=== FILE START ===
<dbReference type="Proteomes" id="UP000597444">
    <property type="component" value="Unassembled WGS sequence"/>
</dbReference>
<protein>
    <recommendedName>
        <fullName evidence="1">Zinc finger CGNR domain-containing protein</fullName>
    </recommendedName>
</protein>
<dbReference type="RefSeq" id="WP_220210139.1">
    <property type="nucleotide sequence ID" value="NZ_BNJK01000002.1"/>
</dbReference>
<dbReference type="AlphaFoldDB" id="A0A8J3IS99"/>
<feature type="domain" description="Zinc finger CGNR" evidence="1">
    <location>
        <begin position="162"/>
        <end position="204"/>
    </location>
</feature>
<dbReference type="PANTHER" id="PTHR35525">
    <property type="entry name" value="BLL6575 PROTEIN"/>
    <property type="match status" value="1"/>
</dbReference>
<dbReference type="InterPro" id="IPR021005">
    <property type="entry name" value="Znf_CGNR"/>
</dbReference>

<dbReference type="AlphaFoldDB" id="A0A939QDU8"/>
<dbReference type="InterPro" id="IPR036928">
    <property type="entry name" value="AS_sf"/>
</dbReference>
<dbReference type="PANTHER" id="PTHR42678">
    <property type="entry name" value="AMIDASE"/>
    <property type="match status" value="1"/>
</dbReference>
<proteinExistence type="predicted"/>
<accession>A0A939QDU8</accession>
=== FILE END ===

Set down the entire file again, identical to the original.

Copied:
<dbReference type="Proteomes" id="UP000597444">
    <property type="component" value="Unassembled WGS sequence"/>
</dbReference>
<protein>
    <recommendedName>
        <fullName evidence="1">Zinc finger CGNR domain-containing protein</fullName>
    </recommendedName>
</protein>
<dbReference type="RefSeq" id="WP_220210139.1">
    <property type="nucleotide sequence ID" value="NZ_BNJK01000002.1"/>
</dbReference>
<dbReference type="AlphaFoldDB" id="A0A8J3IS99"/>
<feature type="domain" description="Zinc finger CGNR" evidence="1">
    <location>
        <begin position="162"/>
        <end position="204"/>
    </location>
</feature>
<dbReference type="PANTHER" id="PTHR35525">
    <property type="entry name" value="BLL6575 PROTEIN"/>
    <property type="match status" value="1"/>
</dbReference>
<dbReference type="InterPro" id="IPR021005">
    <property type="entry name" value="Znf_CGNR"/>
</dbReference>

<dbReference type="AlphaFoldDB" id="A0A939QDU8"/>
<dbReference type="InterPro" id="IPR036928">
    <property type="entry name" value="AS_sf"/>
</dbReference>
<dbReference type="PANTHER" id="PTHR42678">
    <property type="entry name" value="AMIDASE"/>
    <property type="match status" value="1"/>
</dbReference>
<proteinExistence type="predicted"/>
<accession>A0A939QDU8</accession>